Earthquake prediction [HN5-7] is usually defined as the specification of the time, location, and magnitude [HN8-9] of a future earthquake within stated limits. Prediction would have to be reliable (few false alarms and few failures) and accurate (small ranges of uncertainty in space, time, and magnitude) to justify the cost of response. Previous Perspectives inScience may have given a favorable impression of prediction research, and the news media and some optimistic scientists encourage the belief that earthquakes can be predicted (1). Recent research suggests to us that this belief is incorrect.
An earthquake results from sudden slip on a geological fault. [HN10] Such fracture and failure [HN11-13] problems are notoriously intractable. The heterogeneous state of the Earth and the inaccessibility of the fault zone to direct measurement impose further difficulties. Except during a brief period in the 1970s (2), the leading seismological authorities of each era have generally concluded that earthquake prediction is not feasible (3). Richter [HN14-15], developer of the eponymous magnitude scale, commented as follows in 1977: "Journalists and the general public rush to any suggestion of earthquake prediction like hogs toward a full trough... [Prediction] provides a happy hunting ground for amateurs, cranks, and outright publicity-seeking fakers" (4). This comment still holds true.For large earthquakes to be predictable, they would have to be unusual events resulting from specific physical states. However, the consensus of a recent meeting [HN5] (5) was that the Earth is in a state of self-organized criticality [HN16] where any small earthquake has some probability of cascading into a large event. This view is supported by the observation that the distribution of earthquake size (see figure) is invariant [HN17] with respect to scale for all but the largest earthquakes. Such scale invariance is ubiquitous in self-organized critical systems (6). Whether any particular small earthquake grows into a large earthquake depends on a myriad of fine details of physical conditions throughout a large volume, not just in the immediate vicinity of the fault (7). This highly sensitive nonlinear dependence of earthquake rupture on unknown initial conditions severely limits predictability (8,9). The prediction of individual large earthquakes would require the unlikely capability of knowing all of these details with great accuracy. Furthermore, no quantitative theory for analyzing these data to issue predictions exists at present. Thus, the consensus of the meeting was that individual earthquakes are probably inherently unpredictable.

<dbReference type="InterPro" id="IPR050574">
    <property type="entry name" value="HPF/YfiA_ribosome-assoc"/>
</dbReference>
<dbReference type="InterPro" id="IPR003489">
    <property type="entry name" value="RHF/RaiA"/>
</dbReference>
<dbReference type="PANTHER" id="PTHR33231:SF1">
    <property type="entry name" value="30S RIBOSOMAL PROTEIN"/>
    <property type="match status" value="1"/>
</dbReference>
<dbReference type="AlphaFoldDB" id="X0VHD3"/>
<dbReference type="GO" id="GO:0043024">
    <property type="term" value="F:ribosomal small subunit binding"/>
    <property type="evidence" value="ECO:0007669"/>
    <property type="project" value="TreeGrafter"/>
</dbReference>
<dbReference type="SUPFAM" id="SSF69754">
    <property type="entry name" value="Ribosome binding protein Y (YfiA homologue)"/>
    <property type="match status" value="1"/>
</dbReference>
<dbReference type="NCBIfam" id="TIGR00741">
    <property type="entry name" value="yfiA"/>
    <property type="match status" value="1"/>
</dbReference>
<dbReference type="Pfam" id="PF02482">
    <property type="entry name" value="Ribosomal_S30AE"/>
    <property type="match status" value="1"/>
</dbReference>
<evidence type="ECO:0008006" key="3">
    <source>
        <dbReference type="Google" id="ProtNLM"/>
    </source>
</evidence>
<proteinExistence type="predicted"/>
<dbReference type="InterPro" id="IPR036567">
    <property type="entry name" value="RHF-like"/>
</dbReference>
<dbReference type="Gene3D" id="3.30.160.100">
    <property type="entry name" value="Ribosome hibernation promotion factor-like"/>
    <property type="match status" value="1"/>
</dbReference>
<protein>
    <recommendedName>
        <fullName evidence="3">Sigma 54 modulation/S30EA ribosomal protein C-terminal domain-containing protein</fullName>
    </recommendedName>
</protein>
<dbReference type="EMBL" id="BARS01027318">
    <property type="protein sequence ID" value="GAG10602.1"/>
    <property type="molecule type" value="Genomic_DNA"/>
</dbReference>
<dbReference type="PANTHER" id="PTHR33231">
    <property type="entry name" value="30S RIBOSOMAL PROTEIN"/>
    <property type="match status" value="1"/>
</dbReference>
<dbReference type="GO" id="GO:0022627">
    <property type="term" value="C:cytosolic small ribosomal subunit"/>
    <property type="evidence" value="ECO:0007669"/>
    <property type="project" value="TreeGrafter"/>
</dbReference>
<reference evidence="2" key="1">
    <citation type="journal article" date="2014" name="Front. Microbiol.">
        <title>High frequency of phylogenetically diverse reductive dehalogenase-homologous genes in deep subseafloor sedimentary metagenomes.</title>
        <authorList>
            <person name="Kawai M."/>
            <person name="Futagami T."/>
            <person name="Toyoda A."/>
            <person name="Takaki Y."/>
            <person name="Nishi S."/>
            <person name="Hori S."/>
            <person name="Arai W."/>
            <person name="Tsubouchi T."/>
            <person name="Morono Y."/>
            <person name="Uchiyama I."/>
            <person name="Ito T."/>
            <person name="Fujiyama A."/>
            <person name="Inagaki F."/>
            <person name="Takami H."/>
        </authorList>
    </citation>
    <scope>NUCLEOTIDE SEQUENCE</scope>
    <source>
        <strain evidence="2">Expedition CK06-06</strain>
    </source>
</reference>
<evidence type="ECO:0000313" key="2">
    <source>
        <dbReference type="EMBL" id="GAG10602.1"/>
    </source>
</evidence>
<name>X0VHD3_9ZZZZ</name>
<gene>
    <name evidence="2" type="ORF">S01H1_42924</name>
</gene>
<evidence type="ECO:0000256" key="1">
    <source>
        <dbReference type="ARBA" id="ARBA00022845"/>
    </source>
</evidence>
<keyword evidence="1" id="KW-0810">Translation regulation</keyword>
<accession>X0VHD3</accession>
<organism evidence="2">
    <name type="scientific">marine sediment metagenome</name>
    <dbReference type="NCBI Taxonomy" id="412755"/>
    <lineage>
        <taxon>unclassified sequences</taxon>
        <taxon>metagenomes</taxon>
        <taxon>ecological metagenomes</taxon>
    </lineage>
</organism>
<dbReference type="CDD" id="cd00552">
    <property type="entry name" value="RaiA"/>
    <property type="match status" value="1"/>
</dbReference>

Critical quakes. Number of earthquakes from 1 January 1977 to 30 June 1996 in the Harvard catalog [HN27] (24) with magnitude greater thanM for shallow (0 to 70 km), intermediate (71 to 300 km), and deep (301 to 700 km) earthquakes. Dotted lines are power-law curves modified by an exponential taper for the largest magnitudes [equation 3 of (8)]. Analyses of smaller earthquakes show that self-similarity extends to magnitudes as small as zero (25). Such power-law curves are characteristic of systems in a state of self-organized criticality.